Consistent with its digital orientation, the C 328 also contains a built-in DAC that can accept a signal from any digital component with a coaxial or optical port, including televisions, CD players, and music servers. Greg Stidsen, NAD’s Director of Technology and Product Planning, told me that the Cirrus Logic CS42528 DAC constitutes the heart of the DAC section: an eight-channel circuit that NAD implements in a “dual-differential configuration, whereby the extra six-channels are used for noise reduction and improving linearity.” Among other things, claims Stidsen, NAD is able to get approximately 10dB more dynamic range out of the Cirrus than other manufacturers who use it. Although I did most of my evaluations using the analog inputs, if your CD player is a few or more years old and has a digital output, there’s a good chance you’ll get better reproduction running it through the C 328’s DAC (see sidebar for more on this). And if you listen to your television through your stereo, as I do, and if the set has an optical output, play it through the onboard DAC for better sound as well. It should be noted that all the digital inputs are 24/192 capable.
At just under 11 pounds, the C 328 is so compact and lightweight that when I first opened the box I wondered if NAD hadn’t mistakenly sent me something other than an amplifier. The weight alone clues you that this is Class D, but that’s not the whole story. NAD calls it a hybrid amp because it licenses UcD technology from the Dutch company Hypex Electronics in such a way that the performance is claimed to come very close to that of the nCore technology, also licensed from Hypex, in NAD’s flagship amplifier, the Masters Series M22 (see Neil Gader’s review). While the Hypex technology is licensed, the output stage, designed in-house by NAD, uses different FETs and reconstruction filters for higher current levels. Rated at 50 watts per channel, the design does not permit the implementation of NAD’s time-proven soft-clipping circuit, by which its conventional amps could squeeze out somewhat more dynamic range (by in effect relaxing power-supply regulation and allowing the amplifier to distort a bit more), but Stidsen says the power supply can generate 100 watts if needed and will clip gracefully. The circuit is load invariant (hence its identical power output into four or eight ohms), and claimed to be capable of better than Class AB performance (with much lower power consumption) because the eight active discrete devices greatly reduce crossover distortion.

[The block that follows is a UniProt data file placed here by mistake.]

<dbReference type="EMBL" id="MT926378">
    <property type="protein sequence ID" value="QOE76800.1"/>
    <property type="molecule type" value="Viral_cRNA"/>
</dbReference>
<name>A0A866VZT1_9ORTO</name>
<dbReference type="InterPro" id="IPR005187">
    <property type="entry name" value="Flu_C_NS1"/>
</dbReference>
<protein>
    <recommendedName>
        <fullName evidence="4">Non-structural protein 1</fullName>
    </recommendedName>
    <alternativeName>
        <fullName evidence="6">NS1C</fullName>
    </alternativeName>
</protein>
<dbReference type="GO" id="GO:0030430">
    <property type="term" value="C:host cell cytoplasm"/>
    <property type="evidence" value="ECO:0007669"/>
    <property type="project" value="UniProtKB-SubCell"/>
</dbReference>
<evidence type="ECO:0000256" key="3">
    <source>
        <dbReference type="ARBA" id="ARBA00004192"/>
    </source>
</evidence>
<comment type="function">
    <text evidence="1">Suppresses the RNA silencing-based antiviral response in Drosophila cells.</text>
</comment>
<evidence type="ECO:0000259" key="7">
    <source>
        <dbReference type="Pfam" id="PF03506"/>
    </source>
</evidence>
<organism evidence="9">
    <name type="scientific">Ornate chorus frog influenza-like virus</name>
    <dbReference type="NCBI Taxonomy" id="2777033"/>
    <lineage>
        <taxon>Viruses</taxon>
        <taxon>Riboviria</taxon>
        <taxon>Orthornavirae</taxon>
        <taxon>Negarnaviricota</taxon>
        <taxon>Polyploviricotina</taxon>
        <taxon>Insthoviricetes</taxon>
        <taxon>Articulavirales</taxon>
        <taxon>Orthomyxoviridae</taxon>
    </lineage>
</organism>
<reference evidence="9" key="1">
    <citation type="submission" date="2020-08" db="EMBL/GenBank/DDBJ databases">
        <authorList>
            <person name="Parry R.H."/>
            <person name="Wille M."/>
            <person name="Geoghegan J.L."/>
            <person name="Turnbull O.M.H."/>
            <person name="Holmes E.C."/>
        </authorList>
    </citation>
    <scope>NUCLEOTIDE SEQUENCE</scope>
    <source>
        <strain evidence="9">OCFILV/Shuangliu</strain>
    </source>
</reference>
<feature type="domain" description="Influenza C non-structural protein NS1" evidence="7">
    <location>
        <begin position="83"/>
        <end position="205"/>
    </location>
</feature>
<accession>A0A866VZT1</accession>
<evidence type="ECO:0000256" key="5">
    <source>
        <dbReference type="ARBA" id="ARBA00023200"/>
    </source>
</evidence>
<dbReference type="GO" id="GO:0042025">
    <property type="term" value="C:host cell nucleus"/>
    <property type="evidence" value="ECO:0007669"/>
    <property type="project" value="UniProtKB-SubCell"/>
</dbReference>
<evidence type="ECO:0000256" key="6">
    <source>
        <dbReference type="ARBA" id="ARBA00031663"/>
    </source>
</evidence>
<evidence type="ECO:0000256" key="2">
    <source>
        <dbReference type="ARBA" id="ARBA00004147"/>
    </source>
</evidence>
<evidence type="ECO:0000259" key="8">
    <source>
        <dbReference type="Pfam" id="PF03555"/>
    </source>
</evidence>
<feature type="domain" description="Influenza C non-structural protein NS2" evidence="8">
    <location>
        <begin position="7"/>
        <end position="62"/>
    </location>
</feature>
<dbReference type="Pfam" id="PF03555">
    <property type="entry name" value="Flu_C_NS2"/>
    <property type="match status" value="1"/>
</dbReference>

The principal bête noire of Class D amplifiers is the 500kHz switching frequency, which must be eliminated with a reconstruction filter. According to Stidsen, “Much like the output transformer of a tube amplifier, it can limit damping factor and cause uneven frequency response based on interaction with the impedance of the speaker being driven.” NAD locates the filter inside the feedback loop, which “gives a very high damping factor and flat response into different impedances.” More on this anon.